Paying a $400 election bonus to someone who makes up to $127,000 in gross income in 2021 is outrageous!
Worse still: The $800 promotional prize was paid to the couple who each won $127,000, or a total of nothing less than $254,000.
In my opinion, the government of François Legault directly squandered public funds by undertaking during the last election campaign to pay these “wealthy” taxpayers a new one-time amount of 400 dollars for the cost of living. This amount will soon be paid by Revenu Québec as a refundable tax credit.
Why am I talking about a total income of 127,000 dollars when Francois Legault and his caquist deputies are referring to an income of 100,000 dollars when this prize is 400 dollars?
The $100,000 in question relates to the taxpayer’s NET income, i.e., deductions for RRSPs, registered pension plans, Quebec Pension Plan (QPP) and Quebec Parental Insurance Plan (QPIP), exploration expenses (flow-through shares), finance and interest expenses, deduction for workers etc.
However, at $127,000 in gross income, for example, a taxpayer who contributes the maximum to his RRSP would benefit from a $22,860 deduction, $3,428 in QPP contributions, $412 in QPIP contributions, and $1,205 for a worker. This would have the effect of reducing his net income to $99,095, which net income would allow him to qualify for the $400 prize.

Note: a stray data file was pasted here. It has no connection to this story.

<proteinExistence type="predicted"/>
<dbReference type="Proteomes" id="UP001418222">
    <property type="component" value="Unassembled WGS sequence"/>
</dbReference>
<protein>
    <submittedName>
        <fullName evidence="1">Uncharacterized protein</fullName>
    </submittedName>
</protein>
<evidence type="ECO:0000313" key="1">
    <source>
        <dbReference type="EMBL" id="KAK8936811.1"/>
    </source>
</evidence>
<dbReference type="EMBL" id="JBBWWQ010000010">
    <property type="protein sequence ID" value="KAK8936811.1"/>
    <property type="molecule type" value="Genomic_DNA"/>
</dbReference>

Plus the previous $500
I remind you that “affluent” taxpayers with gross incomes up to $127,000 are also eligible for the previous $500 amount granted to taxpayers by the Legault government last spring to offset increases in the cost of living.
In total, therefore, the Legault government this year paid out $900 as an anti-inflationary gift to taxpayers whose total income reaches $127,000. And, remember that in the case of a couple earning $127,000 each (or a total of $254,000), the gift amount is $1,800.
The François Legault government requires taxpayers earning a maximum net income of $65,000 to have limited access to these one-time cost of living compensation amounts.
Obviously, it would be economically and socially wiser to redistribute the roughly $800 million that the François Legault government granted to people with net incomes above $65,000 to the less fortunate.
Instead of paying taxpayers with net incomes of $50,000 or less $1,100 ($500 last spring and $600 in December), the government could have granted them an additional $200.
Revenu Québec will soon send $600 to taxpayers with net incomes of less than $50,000 and $400 to taxpayers with net incomes of $50,000 to $100,000.
You must have filed your 2021 tax return to access it. Those who haven’t filed their 2021 returns can do so until June 30, 2023!